When you meet with your lawyer be honest with him or her about your circumstances. The lawyer cannot help you if he or she has a false picture about what is happening. Speak with your lawyer about the details of your case only when you are in a private location.

A family member of an alien should have all of the following in case detention occurs:

Keep a business card or the contact information for an experienced immigration lawyer, such as the lawyers at Hilf & Hilf, PLC. Contact the lawyer immediately.

Have money set aside to retain that lawyer if necessary. As previously stated, ICE will not provide a lawyer concerning immigration related issues. A lawyer will not work for anyone based only upon a promise to pay in the future.

Maintain a copy of any paperwork and immigration related information. Make sure that you maintain a copy of the family member’s Alien Number, passport, travel documentation, visas, any green card, birth certificates, criminal history (if any), employment verification (if authorized to work), school verification (if any) to provide to his or her attorney. Again, it is critical that this information is reviewed by an experienced immigration attorney who will make a determination as to what (if anything) should be presented to ICE and/or  Immigration Court. Depending upon the person’s circumstances, presenting the wrong information can expedite a person’s removal rather than prevent it.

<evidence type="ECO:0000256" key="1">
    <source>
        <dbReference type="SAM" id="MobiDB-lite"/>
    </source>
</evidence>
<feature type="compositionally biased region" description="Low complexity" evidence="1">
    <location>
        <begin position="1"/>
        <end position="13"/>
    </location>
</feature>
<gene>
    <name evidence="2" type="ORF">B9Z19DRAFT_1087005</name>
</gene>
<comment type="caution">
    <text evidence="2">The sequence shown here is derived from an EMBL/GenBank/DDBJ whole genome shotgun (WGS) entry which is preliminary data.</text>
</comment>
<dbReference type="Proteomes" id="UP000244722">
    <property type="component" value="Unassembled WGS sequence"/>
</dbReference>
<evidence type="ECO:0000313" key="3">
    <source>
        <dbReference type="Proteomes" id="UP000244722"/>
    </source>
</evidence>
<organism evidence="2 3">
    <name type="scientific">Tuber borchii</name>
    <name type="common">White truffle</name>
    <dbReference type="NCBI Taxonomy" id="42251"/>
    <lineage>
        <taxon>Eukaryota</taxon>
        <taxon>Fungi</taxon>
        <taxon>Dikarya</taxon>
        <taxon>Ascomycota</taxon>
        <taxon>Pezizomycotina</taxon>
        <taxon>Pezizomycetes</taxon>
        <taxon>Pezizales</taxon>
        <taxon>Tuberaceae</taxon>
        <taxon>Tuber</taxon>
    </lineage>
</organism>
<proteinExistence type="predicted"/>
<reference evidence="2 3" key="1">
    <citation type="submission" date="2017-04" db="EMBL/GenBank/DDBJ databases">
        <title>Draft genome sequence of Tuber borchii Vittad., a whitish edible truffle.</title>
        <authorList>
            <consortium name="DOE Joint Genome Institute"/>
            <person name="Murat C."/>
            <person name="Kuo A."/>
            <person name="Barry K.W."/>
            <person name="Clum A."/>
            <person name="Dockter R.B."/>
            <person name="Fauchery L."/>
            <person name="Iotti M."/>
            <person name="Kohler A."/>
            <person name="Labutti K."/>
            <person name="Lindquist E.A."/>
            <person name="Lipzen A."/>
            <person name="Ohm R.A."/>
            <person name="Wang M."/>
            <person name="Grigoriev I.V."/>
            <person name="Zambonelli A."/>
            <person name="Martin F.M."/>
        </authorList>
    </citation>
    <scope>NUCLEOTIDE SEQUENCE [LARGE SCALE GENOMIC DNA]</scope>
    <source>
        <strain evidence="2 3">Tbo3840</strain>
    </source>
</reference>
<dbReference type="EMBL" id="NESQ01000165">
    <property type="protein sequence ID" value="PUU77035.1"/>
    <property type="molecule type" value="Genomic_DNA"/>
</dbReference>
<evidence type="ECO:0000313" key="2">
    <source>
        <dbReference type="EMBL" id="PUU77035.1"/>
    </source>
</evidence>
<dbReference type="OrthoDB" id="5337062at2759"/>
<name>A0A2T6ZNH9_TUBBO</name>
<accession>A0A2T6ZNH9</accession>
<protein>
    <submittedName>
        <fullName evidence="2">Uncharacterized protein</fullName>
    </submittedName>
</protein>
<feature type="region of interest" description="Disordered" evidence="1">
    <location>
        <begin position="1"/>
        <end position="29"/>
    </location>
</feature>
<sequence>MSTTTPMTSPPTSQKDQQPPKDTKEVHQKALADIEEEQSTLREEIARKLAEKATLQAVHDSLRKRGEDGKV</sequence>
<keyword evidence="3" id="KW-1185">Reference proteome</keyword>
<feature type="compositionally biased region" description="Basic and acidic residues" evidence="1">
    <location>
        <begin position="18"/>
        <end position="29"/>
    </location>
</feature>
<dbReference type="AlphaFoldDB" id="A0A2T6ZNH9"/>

If retained, the immigration lawyer will have access to your family member at the jail or detention facility in which he or she is housed within a reasonable time. An experienced immigration lawyer can convey any messages that you have, discuss with your loved ones all available options and pursue those options, and help reduce the overall stress and anxiety of you and your family members have with the comfort that the case is being pursued in a proper and effective manner.

An experienced immigration lawyer, when armed with sufficient documentation, will provide the best possibility to clear up any misunderstandings that exist in order to have the family member released. Bear in mind, in some circumstances (such as when the alien was convicted of a serious felony) a bond will not be granted. When a bond is possible, the experienced immigration lawyer is in the best position to try and obtain a reasonable bond for the release of your family member. The Immigration Judge will always consider the person’s risk of flight and danger to the community when setting a bond. An experienced immigration lawyer, when armed with information to quell any concerns the Court may have, has the best chance of convincing the immigration Judge that a reasonable bond is warranted.

If bond is denied, an  experienced immigration lawyer can help bring the issues before an Immigration  Court as quickly as possible to, hopefully, reach a resolution to prevent or delay removal from the country and obtain the freedom of the detained individual.

If removal from the United States is inevitable, an experienced immigration lawyer may be able to reach an accommodation for the individual to get their affairs in order before leaving. It also may be possible to negotiate for their earliest possible lawful return of your family member to the United States at some time in the future. 

Contact Information